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What is EU law
EU law is a common law that is enforced in the territory of the European Union through various legal acts and documents.

EU law is a common law that is enforced in the territory of the European Union through various legal acts and documents. These are created and approved according to the procedures laid down in the articles of EU Treaties ratified by the EU Member States. EU laws serve the purpose of the European Union.

Individual legal acts and documents are of a different scope and have different implications. Some of them are legally binding for Member States, citizens or businesses, others are not. Similarly, some of them impact all of the countries in the European Union, others can only concern some of the member states. Some regulations may even apply to companies outside the European Union (e.g. GDPR).

  • EU Regulations are the most powerful legal documents. They are legally binding in its entirety throughout the EU. An example of a EU regulation is GDPR.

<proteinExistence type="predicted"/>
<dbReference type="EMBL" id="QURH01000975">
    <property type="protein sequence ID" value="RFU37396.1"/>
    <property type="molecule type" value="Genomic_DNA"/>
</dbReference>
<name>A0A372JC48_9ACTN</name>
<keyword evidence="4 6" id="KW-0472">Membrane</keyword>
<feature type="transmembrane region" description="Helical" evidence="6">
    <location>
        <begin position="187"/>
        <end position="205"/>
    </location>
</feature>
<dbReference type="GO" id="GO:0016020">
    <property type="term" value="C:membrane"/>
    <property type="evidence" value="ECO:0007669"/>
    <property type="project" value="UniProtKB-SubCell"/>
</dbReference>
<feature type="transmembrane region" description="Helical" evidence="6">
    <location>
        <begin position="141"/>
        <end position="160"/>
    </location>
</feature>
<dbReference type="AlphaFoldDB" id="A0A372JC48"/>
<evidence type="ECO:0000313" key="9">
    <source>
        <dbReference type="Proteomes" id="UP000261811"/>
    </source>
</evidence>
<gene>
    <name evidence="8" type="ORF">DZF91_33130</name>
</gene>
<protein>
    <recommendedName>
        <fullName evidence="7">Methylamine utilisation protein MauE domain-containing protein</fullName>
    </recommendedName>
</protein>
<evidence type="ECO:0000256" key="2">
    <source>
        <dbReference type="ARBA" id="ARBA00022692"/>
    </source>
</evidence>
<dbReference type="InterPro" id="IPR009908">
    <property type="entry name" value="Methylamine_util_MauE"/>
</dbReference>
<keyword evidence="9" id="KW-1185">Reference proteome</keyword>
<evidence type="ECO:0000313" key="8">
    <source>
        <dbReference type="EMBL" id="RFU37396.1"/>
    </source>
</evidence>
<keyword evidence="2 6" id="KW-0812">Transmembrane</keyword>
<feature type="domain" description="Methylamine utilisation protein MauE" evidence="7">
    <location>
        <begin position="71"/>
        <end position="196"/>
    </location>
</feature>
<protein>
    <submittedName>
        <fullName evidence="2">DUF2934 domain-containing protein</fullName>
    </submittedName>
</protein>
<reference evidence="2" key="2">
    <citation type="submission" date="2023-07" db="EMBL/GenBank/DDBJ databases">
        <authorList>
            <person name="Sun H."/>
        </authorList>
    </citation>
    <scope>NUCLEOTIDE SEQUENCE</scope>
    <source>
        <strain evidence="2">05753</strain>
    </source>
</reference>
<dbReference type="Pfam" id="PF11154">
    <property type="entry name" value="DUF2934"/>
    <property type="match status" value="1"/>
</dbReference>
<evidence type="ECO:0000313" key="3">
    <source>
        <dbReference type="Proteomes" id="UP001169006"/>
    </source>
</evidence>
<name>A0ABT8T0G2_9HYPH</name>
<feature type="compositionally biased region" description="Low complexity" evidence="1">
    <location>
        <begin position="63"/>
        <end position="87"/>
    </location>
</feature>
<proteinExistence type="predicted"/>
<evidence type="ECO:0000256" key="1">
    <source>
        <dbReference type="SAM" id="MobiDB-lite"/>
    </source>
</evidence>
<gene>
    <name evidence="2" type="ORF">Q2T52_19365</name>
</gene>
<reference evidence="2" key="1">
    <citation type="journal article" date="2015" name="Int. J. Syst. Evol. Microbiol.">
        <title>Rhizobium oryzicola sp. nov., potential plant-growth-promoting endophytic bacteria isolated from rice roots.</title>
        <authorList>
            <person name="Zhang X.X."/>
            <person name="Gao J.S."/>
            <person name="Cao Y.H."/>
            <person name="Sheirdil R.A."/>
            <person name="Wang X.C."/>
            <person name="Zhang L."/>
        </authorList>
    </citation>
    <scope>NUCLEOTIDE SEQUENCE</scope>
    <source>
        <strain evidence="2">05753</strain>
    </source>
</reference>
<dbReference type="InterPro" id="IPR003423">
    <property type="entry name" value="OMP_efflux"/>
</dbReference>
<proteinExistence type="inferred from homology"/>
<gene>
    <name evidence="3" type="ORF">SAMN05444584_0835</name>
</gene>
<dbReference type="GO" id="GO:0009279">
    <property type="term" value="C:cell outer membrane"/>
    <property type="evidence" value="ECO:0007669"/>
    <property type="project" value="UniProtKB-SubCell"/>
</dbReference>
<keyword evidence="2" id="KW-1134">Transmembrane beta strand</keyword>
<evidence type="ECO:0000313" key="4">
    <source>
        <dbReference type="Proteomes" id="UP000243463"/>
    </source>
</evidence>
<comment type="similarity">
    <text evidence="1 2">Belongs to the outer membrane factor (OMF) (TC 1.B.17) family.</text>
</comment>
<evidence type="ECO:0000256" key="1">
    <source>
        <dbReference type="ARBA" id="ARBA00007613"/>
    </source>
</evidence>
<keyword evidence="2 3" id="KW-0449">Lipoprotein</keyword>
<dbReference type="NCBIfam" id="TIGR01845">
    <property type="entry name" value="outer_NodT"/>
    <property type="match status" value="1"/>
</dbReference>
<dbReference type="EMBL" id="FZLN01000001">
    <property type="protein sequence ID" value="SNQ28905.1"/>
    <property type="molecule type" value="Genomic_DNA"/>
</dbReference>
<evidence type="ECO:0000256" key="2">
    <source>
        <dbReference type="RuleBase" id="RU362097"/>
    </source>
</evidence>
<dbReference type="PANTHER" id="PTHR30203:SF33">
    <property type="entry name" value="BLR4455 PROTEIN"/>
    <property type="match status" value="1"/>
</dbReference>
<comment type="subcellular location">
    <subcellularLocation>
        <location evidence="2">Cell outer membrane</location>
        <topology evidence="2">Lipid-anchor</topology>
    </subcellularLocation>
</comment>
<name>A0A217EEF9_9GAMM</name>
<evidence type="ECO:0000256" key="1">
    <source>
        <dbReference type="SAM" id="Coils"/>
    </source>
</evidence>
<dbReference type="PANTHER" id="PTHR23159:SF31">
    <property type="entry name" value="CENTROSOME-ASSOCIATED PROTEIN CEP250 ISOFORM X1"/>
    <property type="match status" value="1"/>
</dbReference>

• EU Directives set objectives that have to be achieved by the EU member states. Each state has to draft and adopt such acts so that the these objectives can be met. An example of a EU Directive is the EU Consumer Rights Directive or PSD2 (The Second Payment Services Directive) PSD2}
  • Decisions are binding for all for whom they are intended, e.g. individual states, companies or other organizations. An example is a EU Decision is the decision on EU participation in various counter-terrorism organizations.
  • Recommendations are not binding
  • Opinions serve to express an opinion on a particular topic or issue. They are not binding and hence do not as such constitute a legal obligation.

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Last update: 06.05.2018

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